Richard Romero, who will be the next superintendent for the Las Vegas City Schools, got his first such leadership job four years ago — in Lordsburg.
And by one former Lordsburg school board member’s account, Romero’s reign as superintendent there wasn’t smooth. But the ex-official said the board was as much to blame for the situation.
On Monday, the Las Vegas City Schools board voted 3-2 for Romero to become the next superintendent. For the last three years, he has been the superintendent of Questa schools. From 2004-05, he held that position for the Lordsburg district.
Romero will be replacing Superintendent Pete Campos, who is becoming Luna Community College’s superintendent in July. Romero, who has been in public education for more than two decades, beat out four other finalists for the top job.
“When Romero came into Lordsburg, we wanted him to stir things up. We shouldn’t have asked him to be so aggressive. The staff weren’t supportive of him,” said George Craig, who was a board member during Romero’s tenure in the small town in southwestern New Mexico.
“He was doing what we asked him to do,” Craig said. “He’s an energetic person. I think he helped us in Lordsburg. In hindsight, we could have handled everything a little better. I think he will do well (in Las Vegas).”
Craig acknowledged that the “straw that broke the camel’s back” was an allegation that Romero had inappropriate photos on his computer. But after a board investigation of the matter, Romero was cleared, Craig said.
The matter was picked up in the media in that area, getting front-page coverage in the Hidalgo County Herald during the summer of 2005.
Craig said an employee who didn’t have authority to go onto the server in which Romero was working found the photos. He said that after the results of the investigation, he didn’t see the photos as a problem.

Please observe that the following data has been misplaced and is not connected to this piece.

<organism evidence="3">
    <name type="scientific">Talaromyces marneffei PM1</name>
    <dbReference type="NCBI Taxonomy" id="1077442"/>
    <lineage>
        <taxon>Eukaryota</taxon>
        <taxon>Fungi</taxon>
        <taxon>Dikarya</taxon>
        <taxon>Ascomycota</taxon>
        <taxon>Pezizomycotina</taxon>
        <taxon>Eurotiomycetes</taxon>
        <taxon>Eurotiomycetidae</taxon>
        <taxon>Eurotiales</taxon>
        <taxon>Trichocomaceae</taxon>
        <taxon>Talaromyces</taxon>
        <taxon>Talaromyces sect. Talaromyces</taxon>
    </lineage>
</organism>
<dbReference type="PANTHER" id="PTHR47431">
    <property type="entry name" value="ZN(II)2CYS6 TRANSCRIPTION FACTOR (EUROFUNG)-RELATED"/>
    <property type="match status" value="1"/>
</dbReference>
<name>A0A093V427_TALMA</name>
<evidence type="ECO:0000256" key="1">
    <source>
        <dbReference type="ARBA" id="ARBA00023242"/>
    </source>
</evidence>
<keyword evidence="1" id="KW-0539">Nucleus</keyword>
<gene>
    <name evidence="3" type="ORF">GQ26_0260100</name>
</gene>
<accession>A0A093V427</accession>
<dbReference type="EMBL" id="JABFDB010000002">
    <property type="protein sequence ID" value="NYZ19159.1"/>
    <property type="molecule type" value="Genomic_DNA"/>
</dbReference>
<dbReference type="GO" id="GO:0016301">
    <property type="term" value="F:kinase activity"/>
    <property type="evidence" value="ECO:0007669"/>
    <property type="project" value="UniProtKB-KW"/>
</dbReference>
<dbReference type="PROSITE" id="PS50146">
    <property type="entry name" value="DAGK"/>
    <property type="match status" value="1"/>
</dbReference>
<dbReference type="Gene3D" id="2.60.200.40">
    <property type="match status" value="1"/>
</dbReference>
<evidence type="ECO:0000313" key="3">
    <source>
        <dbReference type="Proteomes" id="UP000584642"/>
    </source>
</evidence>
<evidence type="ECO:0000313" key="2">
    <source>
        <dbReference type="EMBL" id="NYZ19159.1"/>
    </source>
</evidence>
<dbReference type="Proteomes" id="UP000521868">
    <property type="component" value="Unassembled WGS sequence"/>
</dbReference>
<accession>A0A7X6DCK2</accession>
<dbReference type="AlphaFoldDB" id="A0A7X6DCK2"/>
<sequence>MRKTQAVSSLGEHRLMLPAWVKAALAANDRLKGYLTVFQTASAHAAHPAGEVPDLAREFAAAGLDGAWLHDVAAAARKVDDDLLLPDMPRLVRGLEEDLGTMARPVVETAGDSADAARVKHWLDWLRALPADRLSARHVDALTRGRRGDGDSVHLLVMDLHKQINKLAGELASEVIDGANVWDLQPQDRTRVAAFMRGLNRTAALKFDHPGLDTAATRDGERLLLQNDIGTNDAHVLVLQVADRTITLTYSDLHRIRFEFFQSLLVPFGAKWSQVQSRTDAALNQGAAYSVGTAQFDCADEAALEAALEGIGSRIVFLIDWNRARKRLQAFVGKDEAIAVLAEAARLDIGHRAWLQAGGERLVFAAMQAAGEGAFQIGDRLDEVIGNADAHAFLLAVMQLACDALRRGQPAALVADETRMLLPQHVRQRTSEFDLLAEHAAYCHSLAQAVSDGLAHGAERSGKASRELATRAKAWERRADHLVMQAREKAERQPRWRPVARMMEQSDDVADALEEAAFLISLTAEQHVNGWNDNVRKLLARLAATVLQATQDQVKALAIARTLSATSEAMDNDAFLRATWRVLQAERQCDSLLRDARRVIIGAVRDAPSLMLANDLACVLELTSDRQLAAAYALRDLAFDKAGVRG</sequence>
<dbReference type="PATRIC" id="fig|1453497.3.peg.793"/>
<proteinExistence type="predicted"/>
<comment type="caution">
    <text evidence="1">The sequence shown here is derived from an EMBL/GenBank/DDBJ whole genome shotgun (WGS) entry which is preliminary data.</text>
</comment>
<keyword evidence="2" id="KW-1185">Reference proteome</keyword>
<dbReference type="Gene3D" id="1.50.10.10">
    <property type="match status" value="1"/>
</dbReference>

Amid the controversy, Romero decided to resign. According to a Herald story, Romero said the prejudgment and hatefulness of residents had ruined his reputation and credibility and hurt him and his family.
“I will not stay where I am not wanted,” the Herald reported Romero as telling the board in an open meeting.
At the time, Romero said he believed that an employee from the Hatch Valley schools, his former district, had downloaded the photos without his knowledge along with some templates he needed for his computer, the Herald reported.
However, on Tuesday, he said he had come to believe that a Lordsburg employee disgruntled with personnel changes he made had placed the photos — which he and others described as women in bathing suits — onto his computer.
“People were upset at personnel decisions I was going to make to place them in different capacities for the following school year,” Romero said. “This was done by disgruntled staff as a means to discredit and defame me.”
He said the controversy was fed by the Lordsburg media.
“People need to be very careful about trying people in the court of public opinion. I have a good reputation wherever I’ve been,” he said.
Romero said he was disappointed that the controversy was even something that the Optic and others were discussing.
Each City Schools board member was assigned a finalist to investigate before the board made a hiring decision. Patrick Romero, the City Schools board president, looked into the background of Richard Romero, who is no relation.
Patrick Romero pushed for Associate Superintendent Barbara Perea Casey to become superintendent and voted against Richard Romero’s selection. But he said the Lordsburg controversy had no impact on his view of Richard Romero.
“There was nothing of any substance in the allegations. (Lordsburg) folks raised a ruckus,” he said, calling it an “inconsequential issue.”
He said he went with Casey because she was the most qualified.
Ramon “Swoops” Montao, who also voted against Richard Romero, said the controversy had nothing to do with his vote. He said he favored David Briseo, the federal programs director for the Clovis schools.
He said he heard a little about the Lordsburg matter during the closed session in which board members discussed the candidates.
“My decision (against Romero) wasn’t based on that,” he said.